DAVID SPEERS:

Let me ask you this though, before we get to small business, why is it okay to let you and me and all average workers pay higher and higher tax rates through bracket creep? But not okay to do something about superannuation taxes on the very wealthy? I mean your own Treasury Secretary has said this is something we should look at, you yourself only a month or so ago, were open to looking at this….

TREASURER:

Well, we are endeavouring to give people stability and certainty in relation to superannuation. As the Governor of the Reserve Bank identified only recently, a lot of self-funded retirees and people who rely on their savings are over time going to have lower returns because interest rates are very low. So, we’re recognising that. What we want to do is give them stability and certainty. Labor wants to introduce a new tax on superannuation, if they do that, that’s going to hurt households that rely on their superannuation to live on, and continue with their lifestyle…

DAVID SPEERS:

With respect Treasurer, you said in March that it is extraordinary that someone with $12 million in super pays no tax.

TREASURER:

Yeah. And what we’ve done since then is had a look at how many people are there in that position. There is literally, you know, there is probably a dozen Australians that, under Labor’s laws, actually piled money into superannuation to get that sort of money. Well, if you’re going to change the laws to have any impact on revenue, it has to affect a lot of people. Hundreds of thousands of people, David, and we do not want to hit Australians with superannuation at a time when they’re getting lower returns for their money in the bank. We want to have a system that is stable, and certain, and that’s why I said tonight that there will be no new taxes on superannuation under this Government.

DAVID SPEERS:

Now tell me about small business. A big shot in the arm you’re trying to give them tonight. Clarify for me, who is a ‘small business’ that will be able to take advantage of this instant asset write off in particular, and I’m assuming the same rule applies to the sorts of assets they can buy?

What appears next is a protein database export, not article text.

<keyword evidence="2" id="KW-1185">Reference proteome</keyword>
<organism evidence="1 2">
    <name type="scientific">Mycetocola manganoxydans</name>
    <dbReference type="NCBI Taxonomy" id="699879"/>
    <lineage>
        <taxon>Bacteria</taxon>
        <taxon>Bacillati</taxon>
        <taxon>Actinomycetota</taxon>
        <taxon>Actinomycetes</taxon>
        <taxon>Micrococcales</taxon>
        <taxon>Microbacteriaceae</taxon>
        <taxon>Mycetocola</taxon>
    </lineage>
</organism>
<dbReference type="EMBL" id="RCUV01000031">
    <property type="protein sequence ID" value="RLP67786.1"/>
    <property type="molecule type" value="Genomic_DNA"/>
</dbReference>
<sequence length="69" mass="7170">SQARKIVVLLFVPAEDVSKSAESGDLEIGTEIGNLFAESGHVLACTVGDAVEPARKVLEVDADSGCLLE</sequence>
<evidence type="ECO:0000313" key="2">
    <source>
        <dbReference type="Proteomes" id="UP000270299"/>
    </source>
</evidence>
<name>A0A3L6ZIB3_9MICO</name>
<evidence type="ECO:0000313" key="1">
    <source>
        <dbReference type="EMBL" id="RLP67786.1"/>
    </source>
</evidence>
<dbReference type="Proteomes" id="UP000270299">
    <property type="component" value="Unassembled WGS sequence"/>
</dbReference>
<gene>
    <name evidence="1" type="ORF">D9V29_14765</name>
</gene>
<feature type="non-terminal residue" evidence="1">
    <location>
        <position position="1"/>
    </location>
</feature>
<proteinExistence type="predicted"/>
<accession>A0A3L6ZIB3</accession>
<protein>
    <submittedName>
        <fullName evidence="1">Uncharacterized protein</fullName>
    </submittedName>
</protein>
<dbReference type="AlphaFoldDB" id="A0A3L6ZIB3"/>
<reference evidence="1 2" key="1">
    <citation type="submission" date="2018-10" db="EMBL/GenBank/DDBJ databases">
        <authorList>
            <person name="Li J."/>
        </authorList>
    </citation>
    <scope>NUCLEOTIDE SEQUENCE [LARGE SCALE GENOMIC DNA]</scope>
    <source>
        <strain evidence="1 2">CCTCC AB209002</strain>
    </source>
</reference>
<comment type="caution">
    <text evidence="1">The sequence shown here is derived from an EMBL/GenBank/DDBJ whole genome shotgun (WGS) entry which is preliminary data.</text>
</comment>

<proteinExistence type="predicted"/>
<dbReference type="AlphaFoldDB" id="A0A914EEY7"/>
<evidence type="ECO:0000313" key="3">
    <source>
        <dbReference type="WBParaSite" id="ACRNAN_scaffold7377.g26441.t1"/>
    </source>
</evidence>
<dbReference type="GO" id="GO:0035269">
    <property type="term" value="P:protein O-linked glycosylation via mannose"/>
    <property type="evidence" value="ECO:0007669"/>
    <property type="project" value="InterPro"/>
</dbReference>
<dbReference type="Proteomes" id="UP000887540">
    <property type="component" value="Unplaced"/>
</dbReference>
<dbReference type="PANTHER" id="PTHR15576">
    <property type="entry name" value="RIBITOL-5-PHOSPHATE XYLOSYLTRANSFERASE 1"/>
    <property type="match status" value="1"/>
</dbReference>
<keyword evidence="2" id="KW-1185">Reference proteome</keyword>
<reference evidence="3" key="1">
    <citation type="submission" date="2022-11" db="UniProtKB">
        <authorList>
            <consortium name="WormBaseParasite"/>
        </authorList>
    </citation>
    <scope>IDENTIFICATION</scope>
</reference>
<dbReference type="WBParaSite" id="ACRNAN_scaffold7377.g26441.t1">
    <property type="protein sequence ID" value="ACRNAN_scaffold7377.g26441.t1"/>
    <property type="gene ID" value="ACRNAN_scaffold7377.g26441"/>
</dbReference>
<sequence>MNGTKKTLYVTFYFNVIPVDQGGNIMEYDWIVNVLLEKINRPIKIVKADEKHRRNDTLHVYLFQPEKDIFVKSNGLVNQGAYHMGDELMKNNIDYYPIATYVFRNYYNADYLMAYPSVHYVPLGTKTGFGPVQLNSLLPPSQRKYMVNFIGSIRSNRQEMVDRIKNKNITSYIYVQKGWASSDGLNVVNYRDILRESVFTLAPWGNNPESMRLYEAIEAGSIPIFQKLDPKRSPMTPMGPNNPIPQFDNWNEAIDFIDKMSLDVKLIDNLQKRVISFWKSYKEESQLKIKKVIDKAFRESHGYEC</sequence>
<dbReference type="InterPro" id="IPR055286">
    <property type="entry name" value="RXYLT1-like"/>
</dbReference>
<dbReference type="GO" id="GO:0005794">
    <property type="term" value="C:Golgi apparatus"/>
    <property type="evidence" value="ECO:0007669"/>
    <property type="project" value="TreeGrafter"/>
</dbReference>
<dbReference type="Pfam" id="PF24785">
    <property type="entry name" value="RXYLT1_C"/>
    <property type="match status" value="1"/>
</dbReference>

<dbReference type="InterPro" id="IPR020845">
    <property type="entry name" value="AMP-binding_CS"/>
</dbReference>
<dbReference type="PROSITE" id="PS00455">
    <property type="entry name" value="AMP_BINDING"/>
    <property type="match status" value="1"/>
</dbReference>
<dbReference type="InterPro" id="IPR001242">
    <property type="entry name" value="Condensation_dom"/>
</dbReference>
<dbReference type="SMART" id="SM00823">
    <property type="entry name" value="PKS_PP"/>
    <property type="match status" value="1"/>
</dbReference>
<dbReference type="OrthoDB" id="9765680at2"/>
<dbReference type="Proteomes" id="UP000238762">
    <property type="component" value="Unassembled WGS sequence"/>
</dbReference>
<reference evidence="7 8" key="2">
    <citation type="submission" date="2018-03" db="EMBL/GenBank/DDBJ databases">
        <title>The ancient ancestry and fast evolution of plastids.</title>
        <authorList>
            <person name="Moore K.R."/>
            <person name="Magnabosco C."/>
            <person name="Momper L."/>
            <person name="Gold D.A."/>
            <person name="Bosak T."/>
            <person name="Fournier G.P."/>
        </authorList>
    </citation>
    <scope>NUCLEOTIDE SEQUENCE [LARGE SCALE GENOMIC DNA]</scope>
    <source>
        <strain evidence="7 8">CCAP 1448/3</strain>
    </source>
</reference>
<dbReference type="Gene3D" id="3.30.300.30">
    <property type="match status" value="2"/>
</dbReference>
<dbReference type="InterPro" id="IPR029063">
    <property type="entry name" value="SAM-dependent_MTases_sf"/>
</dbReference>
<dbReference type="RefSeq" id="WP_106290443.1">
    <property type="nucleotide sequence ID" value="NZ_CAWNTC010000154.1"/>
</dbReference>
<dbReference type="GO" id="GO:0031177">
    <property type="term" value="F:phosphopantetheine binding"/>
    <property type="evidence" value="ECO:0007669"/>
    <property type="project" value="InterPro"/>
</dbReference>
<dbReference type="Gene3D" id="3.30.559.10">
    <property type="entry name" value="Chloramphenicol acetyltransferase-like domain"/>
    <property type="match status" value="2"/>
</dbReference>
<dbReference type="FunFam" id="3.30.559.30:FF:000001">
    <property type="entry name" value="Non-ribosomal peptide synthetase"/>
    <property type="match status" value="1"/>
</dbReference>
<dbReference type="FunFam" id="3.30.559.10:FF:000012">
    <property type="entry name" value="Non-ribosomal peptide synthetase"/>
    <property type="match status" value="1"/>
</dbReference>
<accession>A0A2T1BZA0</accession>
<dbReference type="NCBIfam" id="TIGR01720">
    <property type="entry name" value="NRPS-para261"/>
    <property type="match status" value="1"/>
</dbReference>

TREASURER:

Well, it’s any business with a turnover of less than $2 million a year, this covers 96 per cent of all businesses in Australia. Importantly, from 7.30pm tonight, any assets they buy under $20,000 they can instantly write off on their tax, and that is a huge incentive for people to go out and have a go. Invest money, buy the plant equipment, buy the tables and chairs for a coffee shop, buy new kitchen equipment, buy computers. We want Australians to go out and have a go, and invest because the big drivers of growth and the big drivers of jobs into the future are going to be Australia’s small businesses.

DAVID SPEERS:

And the final question, how will you judge the success of this? Is it going to be employment levels, economic growth levels? How will we know whether this has worked?

TREASURER:

Well fundamentally, every Budget needs to be the next step in an economic plan. Everything we are doing is part of our plan which we’ve considered carefully, and consulted widely on. This is one further step to build a stronger and more prosperous economy, David. We’re on track; economic growth is going to increase. We can see the unemployment rate levelling off at 6.5 and coming back down, and most importantly, our offshore trading partners are looking to improve their own economic growth, so we get to see good growth in exports as well.

DAVID SPEERS:

Treasurer, Joe Hockey, thank you very much for joining us this Budget night.

TREASURER:

Thanks very much.